The Financial Transaction Tax introduced by France in August is intended to deter speculative investor behaviour, but the execution looks likely to miss the target.

What is happening?

The final draft of France’s Financial Transaction Tax (FTT) was published in President Francois Hollande’s first fiscal package in July 2012, due to come into effect from August 2012. In theory, it includes three components: an equity transaction tax, a tax on high frequency trading (HFT), and a tax on so-called 'naked' sovereign credit default swaps (CDS) that are not matched by underlying credit exposure.

The government expects to raise about €1bn per year from the package, which compares with £2.5bn earned by the UK Treasury from the stamp duty on UK equity transactions, and €200m on a similar French stamp duty before its abolition in 2006. Gunther Capelle-Blancard, assistant director of French economic and financial research institute CEPII, says the figure looks realistic, but adds that the first of the three taxes is likely to contribute the vast majority of the €1bn.

“The first tax is more of a revenue-raising measure, the HFT and CDS taxes are really intended to change market behaviour. Clearly, if they worked perfectly, you would expect to raise no revenue at all as people would move away from such transactions altogether,” he says.

How will it work?

The equity tax of 0.1% applies to the value of transactions in any companies listed in Paris that are headquartered in France and have a market capitalisation of more than €1bn as of the start of the calendar year – a total of 108 stocks for 2012. The French government is still considering whether to double the rate to 0.2%. The tax will be payable by the broker executing the order, or the custodian if no broker was involved. The tax is charged irrespective of the nationality of the broker or custodian or the tax residency of the investor.

The HFT tax will be 0.01% payable on the portion of automated electronic orders cancelled or modified in less than one second that exceeds a certain threshold. The threshold has not yet been set, but will be a minimum of 66% of orders – an initial consultation suggested 80%.

The CDS tax, at 0.01% of the nominal value of the contract, is charged to the acquirer of sovereign credit default protection if they do not hold assets correlated to the value of that sovereign’s debt. The HFT and CDS taxes will only apply to entities resident in France.


All three taxes exempt market-making activities, but precise ways of defining these remain unclear. In an investor briefing note, Société Générale says it assumes that market-making activities may be defined narrowly as providing liquidity for listed securities, but not for anything construed as index arbitrage or directional trading. The equity tax also exempts primary market issuance, clearing houses, employee share purchase schemes, and securities lending and repo contracts.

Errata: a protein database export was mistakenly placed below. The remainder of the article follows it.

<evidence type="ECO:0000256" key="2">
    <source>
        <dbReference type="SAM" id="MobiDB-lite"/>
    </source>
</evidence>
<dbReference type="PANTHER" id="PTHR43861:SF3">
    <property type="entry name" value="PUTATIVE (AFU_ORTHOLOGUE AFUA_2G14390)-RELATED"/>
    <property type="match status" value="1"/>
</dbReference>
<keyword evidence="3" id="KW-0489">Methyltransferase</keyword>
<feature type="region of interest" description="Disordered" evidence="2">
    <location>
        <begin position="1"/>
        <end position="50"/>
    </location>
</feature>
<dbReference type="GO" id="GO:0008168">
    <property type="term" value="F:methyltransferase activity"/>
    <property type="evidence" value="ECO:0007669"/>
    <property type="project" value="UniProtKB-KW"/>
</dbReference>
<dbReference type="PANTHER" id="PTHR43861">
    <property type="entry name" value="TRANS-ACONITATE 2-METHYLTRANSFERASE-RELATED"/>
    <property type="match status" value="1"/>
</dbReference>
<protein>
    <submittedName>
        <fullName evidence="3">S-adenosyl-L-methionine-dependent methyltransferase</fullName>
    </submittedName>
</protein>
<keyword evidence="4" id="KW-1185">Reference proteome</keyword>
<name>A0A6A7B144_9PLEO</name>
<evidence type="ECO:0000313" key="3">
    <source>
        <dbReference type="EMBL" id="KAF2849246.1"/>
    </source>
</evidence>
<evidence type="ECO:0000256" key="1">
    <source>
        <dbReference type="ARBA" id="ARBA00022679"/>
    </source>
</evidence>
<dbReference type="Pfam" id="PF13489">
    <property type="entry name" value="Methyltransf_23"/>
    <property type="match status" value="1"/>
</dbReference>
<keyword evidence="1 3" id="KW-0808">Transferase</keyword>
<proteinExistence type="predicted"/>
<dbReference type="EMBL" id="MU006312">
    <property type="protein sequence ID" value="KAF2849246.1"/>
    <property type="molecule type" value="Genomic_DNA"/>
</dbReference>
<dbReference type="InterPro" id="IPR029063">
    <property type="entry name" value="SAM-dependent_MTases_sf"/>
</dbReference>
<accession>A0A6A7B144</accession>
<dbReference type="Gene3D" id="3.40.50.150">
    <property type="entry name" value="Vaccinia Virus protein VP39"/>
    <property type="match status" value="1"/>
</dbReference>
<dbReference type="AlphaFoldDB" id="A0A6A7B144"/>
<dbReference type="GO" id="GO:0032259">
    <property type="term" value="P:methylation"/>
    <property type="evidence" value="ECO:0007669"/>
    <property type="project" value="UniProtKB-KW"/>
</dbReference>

Who will be affected?

A difficult question to answer, especially since the implementation is rushed, to say the least. A consultation period only closed less than a month before the tax was due to be implemented, and the government’s response to the consultation had not been published at the time of going to press.

“There is still uncertainty about whether derivatives will be included in the equity tax. If they are excluded, then there may well be a switch to trading contracts-for-difference, as in the UK. That would mean most larger institutions will avoid the tax, whereas smaller players and individuals are more likely to be hit,” says Rebecca Healey, senior analyst at financial markets research firm Tabb Group and a former electronic trading specialist for Credit Suisse and Goldman Sachs.

Mr Capelle-Blancard notes that, ironically, the equity tax will not hit the high-frequency traders who are under fire from politicians. The tax is levied on transfers of legal ownership, which only happens at close of business under French constitutional law, so intra-day trading will not be affected.

Indeed, Ms Healey says there is still profound uncertainty about how the HFT tax itself will work. The initial plan seems to be to levy it via clearing systems, but many HFT strategies end the day flat, which means they would not make use of clearers. In any case, she notes, the attention of HFT funds is already shifting away from equities towards foreign exchange.

Time to leave Paris?

Olivier Dauchez, tax partner at law firm Gide Loyrette Nouel, says the challenge for the French government is to achieve EU co-ordination. The European Commission has submitted its own FTT draft, but the early signs are not promising – Luxembourg has already indicated that it will not implement an FTT.

“It is politically impossible now for the French government not to follow through, but if the cost of trading on the French market exceeds the cost on other European markets, it would be surprising if this does not have an affect on the level of trading on French equity markets,” says Mr Dauchez.


All fields are mandatory

The Banker is a service from the Financial Times. The Financial Times Ltd takes your privacy seriously.

Choose how you want us to contact you.

Invites and Offers from The Banker

Receive exclusive personalised event invitations, carefully curated offers and promotions from The Banker

For more information about how we use your data, please refer to our privacy and cookie policies.

Terms and conditions

Top 1000 2023

Request a demonstration to The Banker Database

Join our community

The Banker on Twitter